Identifying Site Errors with Google Analytics

Published November 19, 2015
Google Analytics is one of the most insightful ways to see how people are using your site. But it’s also incredibly useful for identifying problems that your users are encountering while they are there. Patterns like drop-offs in traffic can guide you toward issues that need your attention, while direct metrics like error page hits and notifications in your account can indicate potential problems you need to fix. There are a few sections of Google Analytics that can be highly informative for helping you assess possible site errors.


Use Google Analytics to Fix Site Errors


Identify Sudden Traffic Drops

As you look at data over time, pay attention to sudden downward spikes in your site traffic. A stark or complete drop-off in visits could indicate that your site went down entirely or is not functioning properly. If you regularly receive 100 Sessions each day, and those suddenly drop to zero, something is definitely wrong.

When you see an unexplained drop-off in traffic, you should see, first of all, if it was a complete lack of traffic or simply a lower number of Sessions than normal. If you see that zero Sessions occurred on your site within a timeframe, that may be a sign that the site went down completely. This example shows a graph indicating that the site received no Sessions for three days.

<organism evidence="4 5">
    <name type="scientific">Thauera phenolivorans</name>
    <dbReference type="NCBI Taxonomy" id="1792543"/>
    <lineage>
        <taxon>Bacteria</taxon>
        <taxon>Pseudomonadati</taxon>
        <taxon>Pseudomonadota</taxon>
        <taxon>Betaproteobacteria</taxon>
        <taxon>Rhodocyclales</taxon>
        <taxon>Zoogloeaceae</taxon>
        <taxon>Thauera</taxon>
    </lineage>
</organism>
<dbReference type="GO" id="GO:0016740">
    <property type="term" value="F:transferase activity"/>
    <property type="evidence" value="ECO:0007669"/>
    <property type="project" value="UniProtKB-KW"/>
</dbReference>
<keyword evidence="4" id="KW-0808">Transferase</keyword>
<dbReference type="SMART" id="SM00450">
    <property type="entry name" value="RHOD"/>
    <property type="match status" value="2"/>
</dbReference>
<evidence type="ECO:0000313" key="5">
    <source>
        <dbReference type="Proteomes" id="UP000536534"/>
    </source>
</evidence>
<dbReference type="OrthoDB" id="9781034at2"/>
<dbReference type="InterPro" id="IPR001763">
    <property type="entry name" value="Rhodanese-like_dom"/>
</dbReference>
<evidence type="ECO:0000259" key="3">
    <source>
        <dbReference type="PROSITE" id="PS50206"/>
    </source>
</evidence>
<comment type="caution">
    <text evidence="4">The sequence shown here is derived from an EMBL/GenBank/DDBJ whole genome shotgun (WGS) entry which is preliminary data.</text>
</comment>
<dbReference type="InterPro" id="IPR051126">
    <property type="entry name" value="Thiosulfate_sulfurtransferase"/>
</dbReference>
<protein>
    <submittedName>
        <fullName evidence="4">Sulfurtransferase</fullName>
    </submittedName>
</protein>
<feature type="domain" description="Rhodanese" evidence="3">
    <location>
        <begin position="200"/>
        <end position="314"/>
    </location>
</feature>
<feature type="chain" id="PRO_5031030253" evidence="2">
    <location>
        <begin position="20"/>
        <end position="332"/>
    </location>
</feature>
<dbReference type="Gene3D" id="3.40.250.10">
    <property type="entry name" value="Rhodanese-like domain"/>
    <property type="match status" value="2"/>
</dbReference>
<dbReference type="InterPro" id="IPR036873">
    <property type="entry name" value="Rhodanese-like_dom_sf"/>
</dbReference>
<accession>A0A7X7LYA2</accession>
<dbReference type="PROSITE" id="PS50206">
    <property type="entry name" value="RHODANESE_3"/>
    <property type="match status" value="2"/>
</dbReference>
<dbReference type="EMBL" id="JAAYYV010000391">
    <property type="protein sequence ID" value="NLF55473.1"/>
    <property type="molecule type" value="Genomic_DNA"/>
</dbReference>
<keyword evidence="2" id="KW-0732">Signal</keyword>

Website Traffic Drop-Off


Based on this data, you can then do further research to see if the site actually went down, or if people were blocked from accessing it. If you aren’t aware of a specific reason why the site stopped receiving traffic, check with your web developer or hosting company for any insight into the drop. Servers may have gone down, registration may have expired or your site may have been hacked. Onsite issues could include changes that altered or impaired your analytics tracking code.

If you don’t check your analytics daily, you can also set up a custom alert to notify you immediately if traffic drops. In this case, Google Analytics may help you to know right away if your site has gone down by sending an email. Go to Intelligence Events, select the Custom Alerts tab, and click “Manage Custom Alerts.”


Google Analytics Custom Alerts


Next, click “New Alert.”


Creating a New Google Analytics Alert


Here, you can customize your alert to notify you if no Sessions occur in a day. Choose the Analytics View you’d like to apply the alert to. Next, check the box to send you an email when the alert triggers.